Wednesday, October 24, 2012
Empire of the Summer Moon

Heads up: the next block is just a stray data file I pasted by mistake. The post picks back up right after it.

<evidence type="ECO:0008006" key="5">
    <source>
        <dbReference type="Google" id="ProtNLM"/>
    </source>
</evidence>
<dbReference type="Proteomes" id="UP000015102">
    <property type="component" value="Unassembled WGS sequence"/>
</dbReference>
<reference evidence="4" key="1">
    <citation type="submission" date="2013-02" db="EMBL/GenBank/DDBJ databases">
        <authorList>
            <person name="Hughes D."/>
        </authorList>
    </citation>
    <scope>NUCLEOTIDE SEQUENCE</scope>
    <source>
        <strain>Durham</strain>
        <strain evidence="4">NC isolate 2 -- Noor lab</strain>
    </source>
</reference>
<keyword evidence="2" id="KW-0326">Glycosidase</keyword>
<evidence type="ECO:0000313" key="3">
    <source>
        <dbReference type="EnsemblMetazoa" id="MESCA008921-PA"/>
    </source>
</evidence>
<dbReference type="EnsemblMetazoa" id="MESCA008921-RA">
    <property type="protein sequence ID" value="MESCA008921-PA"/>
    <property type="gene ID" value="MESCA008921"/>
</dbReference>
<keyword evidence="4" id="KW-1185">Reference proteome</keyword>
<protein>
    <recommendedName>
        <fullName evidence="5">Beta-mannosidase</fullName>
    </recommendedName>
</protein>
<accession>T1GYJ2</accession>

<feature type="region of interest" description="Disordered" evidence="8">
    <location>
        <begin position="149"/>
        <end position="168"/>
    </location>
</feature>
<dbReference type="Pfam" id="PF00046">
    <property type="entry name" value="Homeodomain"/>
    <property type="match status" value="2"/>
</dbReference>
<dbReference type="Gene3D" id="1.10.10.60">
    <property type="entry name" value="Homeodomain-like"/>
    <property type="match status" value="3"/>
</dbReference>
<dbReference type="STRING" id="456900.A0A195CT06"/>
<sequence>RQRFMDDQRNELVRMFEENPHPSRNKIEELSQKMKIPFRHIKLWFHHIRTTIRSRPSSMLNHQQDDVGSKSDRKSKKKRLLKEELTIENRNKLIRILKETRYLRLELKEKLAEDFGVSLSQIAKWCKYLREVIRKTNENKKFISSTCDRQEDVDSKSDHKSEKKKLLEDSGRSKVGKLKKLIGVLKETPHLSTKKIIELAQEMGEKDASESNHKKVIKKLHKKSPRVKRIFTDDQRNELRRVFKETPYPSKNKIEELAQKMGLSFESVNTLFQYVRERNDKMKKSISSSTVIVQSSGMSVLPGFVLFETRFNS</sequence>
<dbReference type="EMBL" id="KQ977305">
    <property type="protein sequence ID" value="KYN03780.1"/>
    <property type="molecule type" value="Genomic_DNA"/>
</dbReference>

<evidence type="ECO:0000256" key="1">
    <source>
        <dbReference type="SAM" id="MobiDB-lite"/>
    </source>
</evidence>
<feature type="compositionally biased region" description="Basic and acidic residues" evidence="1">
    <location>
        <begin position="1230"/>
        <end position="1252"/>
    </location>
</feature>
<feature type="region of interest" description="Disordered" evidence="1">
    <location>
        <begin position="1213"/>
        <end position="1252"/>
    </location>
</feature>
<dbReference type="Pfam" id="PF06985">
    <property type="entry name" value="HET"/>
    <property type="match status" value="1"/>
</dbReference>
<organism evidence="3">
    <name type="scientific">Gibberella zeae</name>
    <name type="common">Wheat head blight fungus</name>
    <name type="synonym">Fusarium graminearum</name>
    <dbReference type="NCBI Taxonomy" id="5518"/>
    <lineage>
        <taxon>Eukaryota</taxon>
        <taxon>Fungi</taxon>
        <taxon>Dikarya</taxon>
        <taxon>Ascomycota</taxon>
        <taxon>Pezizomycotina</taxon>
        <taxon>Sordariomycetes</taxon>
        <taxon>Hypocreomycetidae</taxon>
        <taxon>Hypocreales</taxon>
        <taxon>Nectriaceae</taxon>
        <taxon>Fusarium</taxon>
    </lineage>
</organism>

When I was growing up Westerns were popular tv fare. Of course, there was Bonanza and Gunsmoke. Wyatt Earp and Kit Carson were heroes in our younger days. The Indians were "redskins" or savages and were always causing trouble for the white settlers who were just trying to make a new life out on the western frontier. There was Tonto, of course, who was the best sidekick a white man could have. But he was an exception to the general rule of Indian - White Man relationships. "The only good injun is a dead one" was the code of the west, we learned. Like so many things - as you grow up - this was a little more than a fairy tale compared to the way things really were. S.C. Gwynne's book Empire of the Summer Moon sets the record straight. You won't watch a Western the same way again. In fact, it would hard to watch one that was attempting to deal honestly with the facts. Gwynn is a journalist and he presents the facts as unbiased as he can. His book is about the last of the Indian Wars on the Texas frontier in the 1800's. In his broad retelling of this story he weaves a smaller tale about the white woman, Cynthia Parker, who was captured by the Comanches and eventually became the wife of a Comanche chief. One of their sons, Quanah, was the last great Comanche chief. It was a brutal war. The Comanche's life was centered on Buffalo hunting and warfare. They were the best horsemen on the plains. As the Plains became smaller and smaller, and as the Buffalo were hunted to near extinction they found themselves herded onto reservations. The Great White Father had decided they would become farmers and he allocated every man some land to live on. With no Buffalo to hunt, with really nothing to do, the proud Comanche languished. More than most, Quanah could see the future of Indian - White relations. He reluctantly let go of some of the traditional Indian ways and adapted to the white man's view of the Indian's future. He made himself indispensable as a mediator, scout, and businessman in the brisk sale of cattle. Eventually, he built a ten room home on the prairie where he could entertain Indians and Whites together. It seemed hopeful. But there were not many Quanahs - most of the Indians were homeless, jobless, and dependent on the guarantees of the US government. And those were not worth the paper they were printed on. Soon the brisker trade between Indians and Whites was in alcohol traded for the meager skins the Indians were still able to produce. Meanwhile, Cynthia had been recaptured by US government soldiers and "saved" from her tragic life as an Indian squaw. Even though she protested loudly that she only wanted to go back (she had seen these same soldiers kill her husband) to the Comanche way of life. She became so miserable and hard to control people figured her life as an Indian had made her crazy. She was moved farther and farther East away from her land and her adopted people. Her son, Quanah, met President Teddy Roosevelt once. He visited Washington and advised the government on Indian matters. But, like his mother, no one really trusted that an Indian knew what he (or she) was talking about.